Sewing dragons’ teeth

A dragon once guarded a spring. It was a sacred dragon but, as tends to be the way in Greek mythology – and in modern life – no matter how sacred the creature, it will be slain. I’m bound to be on the side of the dragon, of course. I was born in the Year of the Dragon. I dream about dragons. Dragons are my creatures.

Cadmus followed a cow to Thebes. People thought nothing of following cows around in those days. The oracle at Delphi had instructed him to build a city wherever the cow should stop. Cadmus sent his men to fetch water from the spring. The dragon (only doing its job) slew many of Cadmus’s men. Cadmus slew the dragon with his sword.

Cadmus was given half the dragon’s teeth and told to sew them in the furrows of a field. When he did so a band of fierce, armed men sprang up. Cadmus threw a stone into their midst. The teeth-men were confused, each believing the stone had been thrown by another, and so they fought amongst themselves until only five remained. These five were called Echion, Udaeus, Chthonius, Hyperenor and Pelorus. You realise what that implies – every single tooth-man had a name at the moment he sprang from the soil. Amazing!

Jason was given the other half of the dragon’s teeth. At Colchis, he was forced by some-King-or-other to sew the teeth in order to win the Golden Fleece. Once again, tooth-men sprang up and like Cadmus Jason threw a stone, forcing them to fight amongst themselves. This time none of the tooth-men survived the battle.

I was just wondering what if anything would spring up if I sewed Old Rufus’s teeth in the back garden? The vet handed them to me in a little plastic bag after the operation. I was not sure whether to be honoured or disgusted since there seemed to be quite a lot of fresh cat still attached. Would Old R’s teeth bring forth a crop of small, bony, ginger moggies with cauliflower ears, piratical right eyes and crotchety dispositions? Or might I wake up next morning to a garden seething with strapping ginger toms, twice as hungry as normal cats and all expecting to be fed? Oh no – that already happened…

That image – of soldiers growing like corn, rising from like soil, germinating from the teeth of a dead dragon – was an arresting one. It captured the imagination of generation after generation of schoolchildren. From it came the saying ‘to sow dragon’s teeth’ which technically means to do something that will foment disputes. To me, dragon’s teeth mean something slightly different. They are that army of things that rise up to prevent you from doing something the minute you have told anyone of your plans to do so.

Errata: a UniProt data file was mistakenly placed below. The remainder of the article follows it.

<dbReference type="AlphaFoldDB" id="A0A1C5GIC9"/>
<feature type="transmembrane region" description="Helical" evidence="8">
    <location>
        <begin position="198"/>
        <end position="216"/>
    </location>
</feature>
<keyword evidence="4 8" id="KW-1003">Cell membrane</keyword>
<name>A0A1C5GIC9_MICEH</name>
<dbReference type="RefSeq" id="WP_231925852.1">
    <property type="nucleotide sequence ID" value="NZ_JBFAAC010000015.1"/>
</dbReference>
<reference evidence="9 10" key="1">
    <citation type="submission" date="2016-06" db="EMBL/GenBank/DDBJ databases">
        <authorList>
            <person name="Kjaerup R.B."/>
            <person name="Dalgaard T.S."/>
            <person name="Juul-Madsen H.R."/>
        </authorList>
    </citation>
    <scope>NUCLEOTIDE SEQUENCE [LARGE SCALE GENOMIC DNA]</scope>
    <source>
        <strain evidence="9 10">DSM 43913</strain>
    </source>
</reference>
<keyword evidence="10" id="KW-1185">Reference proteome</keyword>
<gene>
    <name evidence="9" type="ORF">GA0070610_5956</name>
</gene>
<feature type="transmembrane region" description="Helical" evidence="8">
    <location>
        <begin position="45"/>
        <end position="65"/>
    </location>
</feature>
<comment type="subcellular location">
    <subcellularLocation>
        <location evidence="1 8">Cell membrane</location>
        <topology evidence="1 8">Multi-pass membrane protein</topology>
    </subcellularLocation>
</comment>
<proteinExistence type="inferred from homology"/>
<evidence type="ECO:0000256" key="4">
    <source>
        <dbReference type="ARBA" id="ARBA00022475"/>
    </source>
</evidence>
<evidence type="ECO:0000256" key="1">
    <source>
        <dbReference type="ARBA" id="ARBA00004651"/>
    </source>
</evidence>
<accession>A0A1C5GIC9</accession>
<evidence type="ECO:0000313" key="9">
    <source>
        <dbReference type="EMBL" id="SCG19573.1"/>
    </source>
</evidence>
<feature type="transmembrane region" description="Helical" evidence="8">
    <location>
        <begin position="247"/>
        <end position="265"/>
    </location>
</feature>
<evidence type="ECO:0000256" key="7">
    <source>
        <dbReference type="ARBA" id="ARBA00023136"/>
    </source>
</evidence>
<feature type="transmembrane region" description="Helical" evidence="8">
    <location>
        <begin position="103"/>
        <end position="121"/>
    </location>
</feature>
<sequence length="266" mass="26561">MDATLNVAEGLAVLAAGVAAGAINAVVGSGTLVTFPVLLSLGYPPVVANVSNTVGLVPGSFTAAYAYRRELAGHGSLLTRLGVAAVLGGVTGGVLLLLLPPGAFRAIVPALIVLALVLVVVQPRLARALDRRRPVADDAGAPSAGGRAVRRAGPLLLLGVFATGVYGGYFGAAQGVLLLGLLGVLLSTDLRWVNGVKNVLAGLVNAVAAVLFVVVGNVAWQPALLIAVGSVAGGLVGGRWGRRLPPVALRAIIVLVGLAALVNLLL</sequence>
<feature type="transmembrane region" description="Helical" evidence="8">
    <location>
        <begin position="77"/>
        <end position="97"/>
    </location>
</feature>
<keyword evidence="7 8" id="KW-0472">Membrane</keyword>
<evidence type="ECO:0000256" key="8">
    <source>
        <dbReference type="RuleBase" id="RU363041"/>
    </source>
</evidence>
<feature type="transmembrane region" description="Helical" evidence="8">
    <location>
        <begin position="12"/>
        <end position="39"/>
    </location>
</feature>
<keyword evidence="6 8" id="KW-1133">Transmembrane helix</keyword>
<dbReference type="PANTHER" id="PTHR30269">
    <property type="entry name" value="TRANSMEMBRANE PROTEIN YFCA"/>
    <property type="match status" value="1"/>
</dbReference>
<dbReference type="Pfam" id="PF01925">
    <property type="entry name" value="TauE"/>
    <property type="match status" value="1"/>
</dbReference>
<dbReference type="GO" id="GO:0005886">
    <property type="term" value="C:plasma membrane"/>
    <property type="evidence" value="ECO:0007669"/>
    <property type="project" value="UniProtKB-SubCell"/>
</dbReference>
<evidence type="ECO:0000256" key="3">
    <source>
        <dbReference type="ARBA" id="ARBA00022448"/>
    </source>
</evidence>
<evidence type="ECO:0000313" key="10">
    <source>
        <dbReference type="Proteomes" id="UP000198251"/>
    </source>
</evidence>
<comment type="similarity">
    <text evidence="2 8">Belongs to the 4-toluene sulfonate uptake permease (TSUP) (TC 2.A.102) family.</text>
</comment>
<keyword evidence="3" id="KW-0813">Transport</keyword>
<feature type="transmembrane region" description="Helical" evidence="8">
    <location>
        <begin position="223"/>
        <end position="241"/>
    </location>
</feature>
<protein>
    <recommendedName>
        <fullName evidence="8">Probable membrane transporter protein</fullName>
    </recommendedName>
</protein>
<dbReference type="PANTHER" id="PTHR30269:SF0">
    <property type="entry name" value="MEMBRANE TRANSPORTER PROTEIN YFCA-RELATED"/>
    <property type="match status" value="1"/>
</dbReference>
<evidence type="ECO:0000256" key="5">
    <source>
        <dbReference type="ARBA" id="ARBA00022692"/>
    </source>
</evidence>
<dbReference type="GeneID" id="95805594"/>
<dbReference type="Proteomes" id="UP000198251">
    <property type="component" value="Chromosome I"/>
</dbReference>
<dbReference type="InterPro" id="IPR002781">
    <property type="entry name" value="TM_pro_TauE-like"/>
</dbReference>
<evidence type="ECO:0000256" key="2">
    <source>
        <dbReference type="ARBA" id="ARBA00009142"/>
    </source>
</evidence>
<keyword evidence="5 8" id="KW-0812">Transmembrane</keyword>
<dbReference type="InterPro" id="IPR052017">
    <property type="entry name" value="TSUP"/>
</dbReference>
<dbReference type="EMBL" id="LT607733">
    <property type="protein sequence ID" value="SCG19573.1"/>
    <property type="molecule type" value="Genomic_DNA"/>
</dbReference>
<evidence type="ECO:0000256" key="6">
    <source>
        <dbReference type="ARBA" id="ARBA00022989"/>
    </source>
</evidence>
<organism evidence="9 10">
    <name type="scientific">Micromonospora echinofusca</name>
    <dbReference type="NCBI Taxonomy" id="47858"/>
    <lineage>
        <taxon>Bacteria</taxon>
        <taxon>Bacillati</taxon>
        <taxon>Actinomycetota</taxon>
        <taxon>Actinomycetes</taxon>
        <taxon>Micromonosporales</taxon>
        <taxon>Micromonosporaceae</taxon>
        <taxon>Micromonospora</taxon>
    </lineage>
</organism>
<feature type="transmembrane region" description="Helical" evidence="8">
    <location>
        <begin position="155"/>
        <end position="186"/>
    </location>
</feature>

And dragon’s teeth are in the back of my mind when I tell you I am thinking of writing a series of short posts in the run-up to Halloween, maybe alternating factual with fictional …? If I had any sense I’d just start writing and see how far I got before teeth germinated: after all, if I’d only got as far as three posts you’d have assumed three posts was all there was ever meant to be.

But I have no sense. Never did have. Life has been one long blunder.

I thought I’d kick off with non-fiction, and ghosts.

I never actually saw a ghost but my sister and ex-husband, both, in their different ways, natural truth-tellers, have witnessed poltergeists in action. My sister was babysitting with a friend in the house over the road when a Noisy Spirit caused all sorts of havoc, and  my Ex was visiting a schoolfriend in a remote Kentish farmhouse when something flung open the doors of a display cabinet and swept a shelf-full of glass ornaments onto the floor. I am more inclined to give credit to these stories because both involved young adolescents – two girls, two boys – alone in a house. Strictly speaking, of course, poltergeists may not even be ghosts since they do not seem to be related to dead people; more a kind of adolescent energy that manifests itself when adults are absent.

I think I might post this bit – Ghosts:the trailer, as it were – transfer the washing from the washing machine into the tumble dryer (ah, how the dailiness of life intrudes upon the tortured soul of the artist!) and then get stuck in to Ghosts: the movie. With any luck I might get that bit published by tonight. Which will be just in time since the first of my dragons’ teeth – the return of my visiting Canadians, including that sister who saw the poltergeist a hundred or so years ago, for a final two and a half days – is due to pop it’s little head over the parapet tomorrow evening (ish).